Apoptosis assay

The percentage of apoptotic cell population in AML-MSCs and HD-MSCs was determined as we previously reported with several modification [12, 16]. Briefly, the harvested MSCs were pretreated with precooled 1×PBS and 200 μl binding buffer. Then, the MSCs were incubated with the Annexin V Apoptosis Detection Kit (BD) according to the manufacturer’s instructions and the proportion of apoptotic cells were detected by flow cytometry (BD).

RNA-SEQ and bioinformatic analysis

RNA-SEQ samples were prepared as we previously described with several modification [9, 12, 16]. In details, total mRNAs were extracted from AML-MSCs (passage 3, n = 3) (Additional file 2: Additional Table S3) and HD-MSCs (passage 3, n = 3) (Additional file 3: Additional Table S4) by utilizing TRIzol reagent (Invitrogen) according to the manufacturer’s instructions and qualified by NanoDrop (Thermo). Then, the RNAs were sequenced by the Novogene (Tianjin, China). The bioinformatic analyses were performed as we recently reported according to the instructions of the databases and online platforms [9, 10, 12]. The differentially expressed genes were listed in Additional file 4: Additional Table S5, and Additional file 5: Additional Table S6.

Statistical analysis

All statistical analyses were performed with Prism 6.0 (GraphPad Software) as we reported before [10, 17, 24, 25]. In brief, the comparison of two different unpaired groups was analyzed with unpaired t test, while analysis among multiple unpaired groups was conducted with one-way ANOVA test. The statistically significant difference was considered only when P value was less than 0.05. All data were shown as mean ± SEM (n = 3 independent experiments). *P < 0.05; **P < 0.01; ***P < 0.001; NS, not significant.


AML-MSCs showed similarities in immunophenotype and chromosome karyotype with HD-MSCs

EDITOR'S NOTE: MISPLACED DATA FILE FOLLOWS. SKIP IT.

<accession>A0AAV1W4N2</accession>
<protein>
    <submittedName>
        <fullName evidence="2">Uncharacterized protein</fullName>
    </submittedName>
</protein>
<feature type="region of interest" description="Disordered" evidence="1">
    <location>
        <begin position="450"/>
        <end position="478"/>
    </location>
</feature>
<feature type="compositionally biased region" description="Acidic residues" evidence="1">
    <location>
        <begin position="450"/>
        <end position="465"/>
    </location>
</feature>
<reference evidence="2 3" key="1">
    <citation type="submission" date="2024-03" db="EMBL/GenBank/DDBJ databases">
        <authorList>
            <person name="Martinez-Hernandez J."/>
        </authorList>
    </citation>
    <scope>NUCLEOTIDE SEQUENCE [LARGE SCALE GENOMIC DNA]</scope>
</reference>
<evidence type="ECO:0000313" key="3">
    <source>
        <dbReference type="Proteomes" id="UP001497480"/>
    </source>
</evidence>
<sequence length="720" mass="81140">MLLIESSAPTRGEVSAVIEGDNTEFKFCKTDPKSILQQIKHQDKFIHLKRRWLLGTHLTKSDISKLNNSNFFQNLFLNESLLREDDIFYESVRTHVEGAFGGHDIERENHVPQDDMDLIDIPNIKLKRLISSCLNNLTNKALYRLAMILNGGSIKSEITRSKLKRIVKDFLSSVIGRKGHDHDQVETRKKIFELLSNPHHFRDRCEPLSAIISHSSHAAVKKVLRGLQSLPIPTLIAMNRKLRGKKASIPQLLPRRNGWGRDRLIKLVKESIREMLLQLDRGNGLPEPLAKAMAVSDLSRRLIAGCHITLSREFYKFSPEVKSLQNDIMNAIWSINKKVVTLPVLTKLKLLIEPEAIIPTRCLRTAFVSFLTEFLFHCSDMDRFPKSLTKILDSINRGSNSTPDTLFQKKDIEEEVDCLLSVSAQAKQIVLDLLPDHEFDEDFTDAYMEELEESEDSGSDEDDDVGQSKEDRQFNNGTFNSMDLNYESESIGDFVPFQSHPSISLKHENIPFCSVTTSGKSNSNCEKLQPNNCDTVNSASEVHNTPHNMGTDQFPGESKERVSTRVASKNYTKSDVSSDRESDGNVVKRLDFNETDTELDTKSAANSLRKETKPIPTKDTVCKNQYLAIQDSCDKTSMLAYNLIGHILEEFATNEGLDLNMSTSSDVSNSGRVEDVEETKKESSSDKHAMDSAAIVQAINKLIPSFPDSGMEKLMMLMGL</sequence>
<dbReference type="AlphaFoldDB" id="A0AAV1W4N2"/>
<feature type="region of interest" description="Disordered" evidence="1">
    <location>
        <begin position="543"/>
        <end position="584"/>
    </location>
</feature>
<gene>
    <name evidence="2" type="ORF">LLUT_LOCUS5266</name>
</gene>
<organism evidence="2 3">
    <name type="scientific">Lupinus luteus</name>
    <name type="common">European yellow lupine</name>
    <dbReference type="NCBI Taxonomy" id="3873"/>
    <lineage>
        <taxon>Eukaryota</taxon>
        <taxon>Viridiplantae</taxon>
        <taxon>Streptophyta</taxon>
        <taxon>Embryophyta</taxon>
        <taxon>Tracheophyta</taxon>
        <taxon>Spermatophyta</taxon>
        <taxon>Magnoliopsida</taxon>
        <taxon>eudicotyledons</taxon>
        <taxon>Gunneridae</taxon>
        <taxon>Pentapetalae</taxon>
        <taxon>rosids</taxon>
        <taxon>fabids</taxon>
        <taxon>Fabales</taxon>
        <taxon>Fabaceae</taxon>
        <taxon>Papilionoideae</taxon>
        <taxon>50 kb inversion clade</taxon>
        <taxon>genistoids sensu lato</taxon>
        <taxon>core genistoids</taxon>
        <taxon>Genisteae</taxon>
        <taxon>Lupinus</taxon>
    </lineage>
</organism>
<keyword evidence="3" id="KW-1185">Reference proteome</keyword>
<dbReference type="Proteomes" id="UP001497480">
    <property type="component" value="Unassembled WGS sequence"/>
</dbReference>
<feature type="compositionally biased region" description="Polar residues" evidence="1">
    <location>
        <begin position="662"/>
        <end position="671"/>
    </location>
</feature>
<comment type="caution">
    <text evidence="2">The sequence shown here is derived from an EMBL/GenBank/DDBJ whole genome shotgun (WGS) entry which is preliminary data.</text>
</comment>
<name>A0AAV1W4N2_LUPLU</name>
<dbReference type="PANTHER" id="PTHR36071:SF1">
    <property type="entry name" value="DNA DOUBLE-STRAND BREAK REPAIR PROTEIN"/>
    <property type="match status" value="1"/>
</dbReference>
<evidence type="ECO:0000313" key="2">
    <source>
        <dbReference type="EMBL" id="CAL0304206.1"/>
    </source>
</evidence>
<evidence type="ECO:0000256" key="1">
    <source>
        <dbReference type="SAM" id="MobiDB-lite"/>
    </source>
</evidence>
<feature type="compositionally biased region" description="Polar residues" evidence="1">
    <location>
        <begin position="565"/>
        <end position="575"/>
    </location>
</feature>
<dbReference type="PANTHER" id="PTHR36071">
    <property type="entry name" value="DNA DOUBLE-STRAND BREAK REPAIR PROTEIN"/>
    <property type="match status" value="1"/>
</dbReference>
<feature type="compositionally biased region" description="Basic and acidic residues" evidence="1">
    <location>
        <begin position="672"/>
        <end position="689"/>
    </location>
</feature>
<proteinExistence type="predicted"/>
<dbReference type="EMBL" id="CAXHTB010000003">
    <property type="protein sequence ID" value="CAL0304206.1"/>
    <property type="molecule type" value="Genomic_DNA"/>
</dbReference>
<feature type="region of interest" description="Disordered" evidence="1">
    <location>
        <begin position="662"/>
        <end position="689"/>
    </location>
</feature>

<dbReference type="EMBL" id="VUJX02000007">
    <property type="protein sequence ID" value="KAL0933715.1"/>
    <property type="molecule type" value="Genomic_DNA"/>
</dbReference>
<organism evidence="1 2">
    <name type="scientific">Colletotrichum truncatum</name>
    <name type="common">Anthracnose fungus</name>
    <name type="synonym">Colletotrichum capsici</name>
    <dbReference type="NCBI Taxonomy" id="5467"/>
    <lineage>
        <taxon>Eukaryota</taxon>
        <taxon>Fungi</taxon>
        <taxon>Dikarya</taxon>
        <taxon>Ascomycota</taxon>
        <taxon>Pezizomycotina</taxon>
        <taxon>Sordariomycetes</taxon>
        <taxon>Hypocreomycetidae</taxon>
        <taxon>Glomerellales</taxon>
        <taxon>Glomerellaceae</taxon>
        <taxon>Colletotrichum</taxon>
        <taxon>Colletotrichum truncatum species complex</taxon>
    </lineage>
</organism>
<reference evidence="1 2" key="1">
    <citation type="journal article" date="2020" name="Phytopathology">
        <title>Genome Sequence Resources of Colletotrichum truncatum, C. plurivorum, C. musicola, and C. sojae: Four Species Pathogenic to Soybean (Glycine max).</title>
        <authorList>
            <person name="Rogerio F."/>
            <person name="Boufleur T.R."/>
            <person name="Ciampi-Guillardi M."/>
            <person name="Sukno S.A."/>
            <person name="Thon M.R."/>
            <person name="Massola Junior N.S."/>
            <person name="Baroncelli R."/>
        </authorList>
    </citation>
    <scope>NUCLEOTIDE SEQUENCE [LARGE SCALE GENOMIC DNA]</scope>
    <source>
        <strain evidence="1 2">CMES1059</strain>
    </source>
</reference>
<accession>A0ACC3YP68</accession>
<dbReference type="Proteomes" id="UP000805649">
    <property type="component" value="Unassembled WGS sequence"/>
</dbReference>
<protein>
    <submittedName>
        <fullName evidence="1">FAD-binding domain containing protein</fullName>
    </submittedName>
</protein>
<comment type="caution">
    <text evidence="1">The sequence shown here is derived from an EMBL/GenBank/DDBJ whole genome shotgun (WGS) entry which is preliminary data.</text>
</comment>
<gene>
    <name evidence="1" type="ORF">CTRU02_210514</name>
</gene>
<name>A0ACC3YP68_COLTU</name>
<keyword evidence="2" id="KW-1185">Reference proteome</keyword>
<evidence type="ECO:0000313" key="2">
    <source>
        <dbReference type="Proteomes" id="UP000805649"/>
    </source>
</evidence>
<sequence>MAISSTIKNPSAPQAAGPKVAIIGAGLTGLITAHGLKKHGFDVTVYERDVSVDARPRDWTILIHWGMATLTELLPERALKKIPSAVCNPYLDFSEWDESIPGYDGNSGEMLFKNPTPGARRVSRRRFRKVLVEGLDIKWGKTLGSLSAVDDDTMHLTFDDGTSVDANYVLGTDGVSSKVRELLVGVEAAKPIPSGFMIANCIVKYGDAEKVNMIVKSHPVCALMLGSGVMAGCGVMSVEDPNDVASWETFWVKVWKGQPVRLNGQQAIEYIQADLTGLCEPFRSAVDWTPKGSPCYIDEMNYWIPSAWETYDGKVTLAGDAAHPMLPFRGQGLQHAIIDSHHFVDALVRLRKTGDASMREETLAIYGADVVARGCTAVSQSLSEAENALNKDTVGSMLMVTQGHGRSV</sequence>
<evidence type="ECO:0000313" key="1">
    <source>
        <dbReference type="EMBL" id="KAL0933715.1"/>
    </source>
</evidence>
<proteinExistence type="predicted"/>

Over the years, the latest progress of mesenchymal stem/stromal cells (MSCs) in the bone marrow for physiological and pathological hematopoiesis and immunoregulation has come into the spotlight [12, 23]. However, multifaceted characterization of the cellular and genetic signatures of MSCs in acute myeloid leukemia (AML) is far from satisfaction [1, 4, 26]. For the purpose, we primitively analyzed a cohort of 37 AML patients and 20 healthy donors (HD) by conducting clinicopathological examination of bone marrow biopsy as well as analyzing the components of blood samples (Fig. 1a–c). Of them, 3 representative AML patients and coordinate HDs were enrolled for further analyses. In consistence with previous reports, both HD-MSCs and AML-MSCs isolated from the bone marrow showed typical spindle-like morphogen whereas AML-MSCs appeared a little more swollen and spreading (Fig. 1d). Furthermore, immunophenotypic analysis indicated that the aforementioned MSCs with indistinguishable surface biomarker expression pattern (Fig. 1e–f). Interestingly, compared with those in the HD-MSCs, we found AML-MSCs revealed minimal differences in pluripotency-associated gene expression and G-banded chromosome karyotype, which collectively suggested that AML-MSCs had little correlation with stemness impairment and chromosome abnormalities at the genomic level (Fig. 1g–h).

Fig. 1
figure 1

AML-MSCs and HD-MSCs showed similarities in immunophenotyping and stemness. a Representative clinicopathologic sections of bone morrow from healthy donors (HD) and AML patients (AML), respectively. Scale bar=100 μm. b Bone marrow biopsy of hemocytes in HD and AML patients, respectively. Scale bar=20 μm. c Blood routine examination of peripheral blood (WBC, Hb, PLT) in HD and AML. d Representative morphogen of cultured bone marrow-derived MSCs (HD-MSCs, AML-MSCs). e, f Representative histogram (e) and statistical analysis (f) of biomarker expression in HD-MSCs and AML-MSCs by flow cytometry (FCM). Data were shown as mean ± SEM (n = 3). NS, not significant. g qRT-PCR analysis of stemness-associated (POU5F1, SOX2, NANOG) biomarkers in HD-MSCs and AML-MSCs (mean ± SEM, n = 4). NS, not significant. h Karyotypic analysis of AML-MSCs and HD-MSCs